Buzzworthy Brands is a weekly Restaurant Business feature highlighting innovative growth brands that operators should keep an eye on. A fresh Buzzworthy Brands profile will be published each Thursday.
The concept: Dat Dog
The details: A four-unit, New Orleans-based upscale fast-casual concept specializing in gourmet hot dogs with about 30 different toppings.
The backstory: The first Dat Dog opened in 2011. The company began selling franchises, but when former Raising Cane’s executive Paul Tuennerman joined the organization in 2018, he realized the chain had some major financial problems, so he dialed back the franchising program and made a number of changes at Dat Dog. Tuennerman started at Raising Cane’s when the chicken chain had 39 units and left as senior vice president of development, responsible for all domestic and Middle Eastern franchising.
Why it’s worth watching: After a couple of years of change, Dat Dog is getting ready to grow. One franchisee is working on a unit in Houston, and Tuennerman has his eye on growing along the Mississippi Gulf Coast and the Florida Panhandle. The chain has a new prototype designed, with units running about 2,000 to 2,500 square feet.
HERE ARE FIVE GROWTH-MINDED QUESTIONS WITH DAT DOG CEO PAUL TUENNERMAN:
You mentioned that the company was losing money before you joined in February 2018. What are some of the things you’ve done to steer Dat Dog on a better path?
We kind of unwound things. We’ve changed the culture. We’ve fixed the financials. We’ve been profitable the last two years. I negotiated a deal on fries and reduced costs 25%. … I had to right-size the organization, from 15 [employees] down to six. … I did the normal things an established chain would do, but that a mom and pop operation wouldn’t even know how to do. We’ve developed a training manual. We’ve designed our first-ever prototype. What I’ve been doing the last two years is getting it ready for growth.
Dat Dog has plant-based sausages alongside alligator, crawfish, Italian and other sausage varieties. Have those always been on the menu?
Those are brand new. They account for almost 11% of our sales. In 2019, we were recognized by PETA for our spicy chipotle plant-based sausage. … The most ingenious thing I did when I started right-sizing the organization was I started hiring people who were our customers. We have a lot of millennials, sprinkled with a few hipsters. I’ve really let them drive that program. They’ve indicated, “Hey, this is kind of important. We think we should do this and we think we should get really good at it,” and we have.
Does Dat Dog do much off-premise business?
New Orleans is a festival town. We do pretty significant off-site business. Because of our size, we’re nimble. We can move quickly, and we can make decisions and do things on the fly. We often do a lot of themed dogs for those kinds of events. We have a food truck, but a lot of these things, the volume is so big we’ll set up in tents. Some of our restaurants are on parade routes during Mardi Gras. … We’ll narrow down our menu so we can handle the volume. We call them “speedie weenies.” Some restaurants will do more business in an afternoon then they will in their best week.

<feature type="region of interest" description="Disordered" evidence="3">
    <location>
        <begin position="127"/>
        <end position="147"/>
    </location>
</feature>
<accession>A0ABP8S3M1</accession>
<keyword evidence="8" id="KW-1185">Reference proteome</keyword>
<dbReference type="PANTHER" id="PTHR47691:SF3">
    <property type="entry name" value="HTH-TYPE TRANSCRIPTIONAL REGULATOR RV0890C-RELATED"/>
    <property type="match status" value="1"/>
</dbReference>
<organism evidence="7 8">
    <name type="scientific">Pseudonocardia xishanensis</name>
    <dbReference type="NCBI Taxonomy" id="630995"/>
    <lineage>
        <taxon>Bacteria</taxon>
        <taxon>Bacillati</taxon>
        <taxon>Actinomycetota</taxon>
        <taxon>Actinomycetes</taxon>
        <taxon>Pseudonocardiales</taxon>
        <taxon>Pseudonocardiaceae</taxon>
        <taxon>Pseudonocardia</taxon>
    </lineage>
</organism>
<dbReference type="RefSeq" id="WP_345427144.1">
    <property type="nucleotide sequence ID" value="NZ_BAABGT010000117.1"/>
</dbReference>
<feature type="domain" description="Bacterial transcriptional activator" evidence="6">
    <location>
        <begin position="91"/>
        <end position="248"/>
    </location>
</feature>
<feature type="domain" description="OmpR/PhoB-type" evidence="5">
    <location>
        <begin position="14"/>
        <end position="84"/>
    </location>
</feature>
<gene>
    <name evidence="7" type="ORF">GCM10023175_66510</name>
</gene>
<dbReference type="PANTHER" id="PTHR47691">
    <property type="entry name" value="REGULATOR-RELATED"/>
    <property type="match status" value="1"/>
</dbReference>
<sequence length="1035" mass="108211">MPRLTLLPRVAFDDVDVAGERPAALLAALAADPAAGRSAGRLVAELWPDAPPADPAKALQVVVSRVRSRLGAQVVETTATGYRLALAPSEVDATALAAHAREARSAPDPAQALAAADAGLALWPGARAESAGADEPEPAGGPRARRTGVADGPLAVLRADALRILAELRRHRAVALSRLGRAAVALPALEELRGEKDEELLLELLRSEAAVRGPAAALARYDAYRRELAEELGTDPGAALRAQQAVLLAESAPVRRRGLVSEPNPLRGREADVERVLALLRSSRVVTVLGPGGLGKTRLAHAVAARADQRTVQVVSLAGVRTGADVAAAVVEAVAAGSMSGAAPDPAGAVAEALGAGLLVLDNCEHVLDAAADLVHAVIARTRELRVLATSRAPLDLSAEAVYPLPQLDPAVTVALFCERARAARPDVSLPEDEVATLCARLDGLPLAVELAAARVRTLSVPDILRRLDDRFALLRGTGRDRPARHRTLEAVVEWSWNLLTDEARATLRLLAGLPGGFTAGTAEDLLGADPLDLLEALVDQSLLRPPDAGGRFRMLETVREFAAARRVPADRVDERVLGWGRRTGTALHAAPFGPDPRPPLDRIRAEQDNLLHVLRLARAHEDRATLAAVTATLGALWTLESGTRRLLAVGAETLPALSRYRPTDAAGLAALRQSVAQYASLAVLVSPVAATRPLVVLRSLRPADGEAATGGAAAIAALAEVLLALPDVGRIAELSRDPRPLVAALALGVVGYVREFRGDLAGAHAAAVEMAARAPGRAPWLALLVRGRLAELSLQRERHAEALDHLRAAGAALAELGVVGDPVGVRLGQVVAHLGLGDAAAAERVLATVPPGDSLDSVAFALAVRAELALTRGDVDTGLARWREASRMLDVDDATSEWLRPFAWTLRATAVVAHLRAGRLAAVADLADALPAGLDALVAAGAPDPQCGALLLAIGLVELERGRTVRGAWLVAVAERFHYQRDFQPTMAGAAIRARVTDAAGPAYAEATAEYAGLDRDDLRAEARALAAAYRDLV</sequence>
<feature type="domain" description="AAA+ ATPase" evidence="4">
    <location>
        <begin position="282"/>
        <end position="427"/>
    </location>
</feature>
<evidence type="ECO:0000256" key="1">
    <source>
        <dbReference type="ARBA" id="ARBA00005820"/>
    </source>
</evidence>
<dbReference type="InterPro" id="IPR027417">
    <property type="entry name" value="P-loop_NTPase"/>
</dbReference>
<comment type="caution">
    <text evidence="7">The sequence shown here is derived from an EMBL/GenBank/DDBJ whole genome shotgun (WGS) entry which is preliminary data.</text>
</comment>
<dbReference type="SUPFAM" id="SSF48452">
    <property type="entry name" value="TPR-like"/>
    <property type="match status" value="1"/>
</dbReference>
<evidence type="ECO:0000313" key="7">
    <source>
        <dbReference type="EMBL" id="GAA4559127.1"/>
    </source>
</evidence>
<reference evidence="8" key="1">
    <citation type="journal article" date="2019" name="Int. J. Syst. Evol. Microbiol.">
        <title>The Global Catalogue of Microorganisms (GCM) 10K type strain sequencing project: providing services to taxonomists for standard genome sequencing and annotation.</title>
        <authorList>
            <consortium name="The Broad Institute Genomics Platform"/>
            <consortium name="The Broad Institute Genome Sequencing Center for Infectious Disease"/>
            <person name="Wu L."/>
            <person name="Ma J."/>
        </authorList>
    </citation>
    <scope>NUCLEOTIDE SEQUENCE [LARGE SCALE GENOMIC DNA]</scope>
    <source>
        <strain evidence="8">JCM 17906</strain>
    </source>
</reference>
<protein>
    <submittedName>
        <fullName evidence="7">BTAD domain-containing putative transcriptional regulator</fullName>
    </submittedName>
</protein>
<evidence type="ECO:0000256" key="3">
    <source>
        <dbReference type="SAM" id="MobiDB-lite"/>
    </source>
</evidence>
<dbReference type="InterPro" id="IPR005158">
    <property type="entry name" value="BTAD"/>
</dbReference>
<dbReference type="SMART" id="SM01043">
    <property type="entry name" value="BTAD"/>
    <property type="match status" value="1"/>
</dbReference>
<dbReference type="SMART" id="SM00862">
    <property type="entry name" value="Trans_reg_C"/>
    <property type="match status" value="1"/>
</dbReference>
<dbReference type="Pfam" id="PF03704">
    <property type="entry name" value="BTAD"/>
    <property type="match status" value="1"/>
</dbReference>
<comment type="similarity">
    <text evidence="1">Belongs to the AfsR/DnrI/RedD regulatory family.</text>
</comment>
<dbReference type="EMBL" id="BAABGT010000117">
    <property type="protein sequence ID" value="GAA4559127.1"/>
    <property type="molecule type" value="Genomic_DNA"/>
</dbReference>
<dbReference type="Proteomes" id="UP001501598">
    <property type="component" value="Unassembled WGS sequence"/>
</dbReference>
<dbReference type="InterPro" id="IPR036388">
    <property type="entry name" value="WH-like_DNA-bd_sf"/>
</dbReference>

Your menu has some curated hot dogs plus 30-some toppings for customization. Is that a challenge operationally?
We’ve been developing that and trying to refine it as it comes along. It’s sort of evolved over time. It can be pretty daunting, and part of our speed issue is that a lot of customers will stand at the point of sale, look up at the menu, and be like, “Holy cow. Where do I start?” We’ll make a recommendation. We have a chef’s choice. Our crew members, they tend to have “their dog.” If you ask me for a chef’s special, I say alligator sausage, Chicago-style. I love a good Chicago dog. When you put an alligator sausage in it, it makes a Chicago dog way better. … We recently redid our menu boards. We moved some dogs around. Now, the Chicago dog is our best-selling hot dog because people tend to see it first.
Do you have any regrets about getting back into restaurants?
I have a lot of old colleagues that’ll say, “What the heck are you doing?” I work with some great people. Our trailing 12-month turnover is sub-60%. We have very loyal people I work with. They love what they do. I had an opportunity to come in and fix an organization. I could’ve fixed it, and when it was fixed, I could’ve said, “OK. I’m gone.” … Along with growth comes opportunity. I get up in the a.m. I come to work for them. I get to wear Hawaiian shirts, shorts and flip-flops. We’re a very relaxed concept. We have a very relaxed corporate culture. When I first came in … I had to take some extra measure to earn everybody’s trust. I had to tweak the culture. We were very top-down driven. We weren’t very operator-centric. I started cleaning bathrooms and taking out the trash. I tell people, “If you’re going to clean bathrooms and take out trash as the CEO, make sure people see you doing it. Otherwise, it has no impact.” They know, “He’s here to help us. He’s on our team.”
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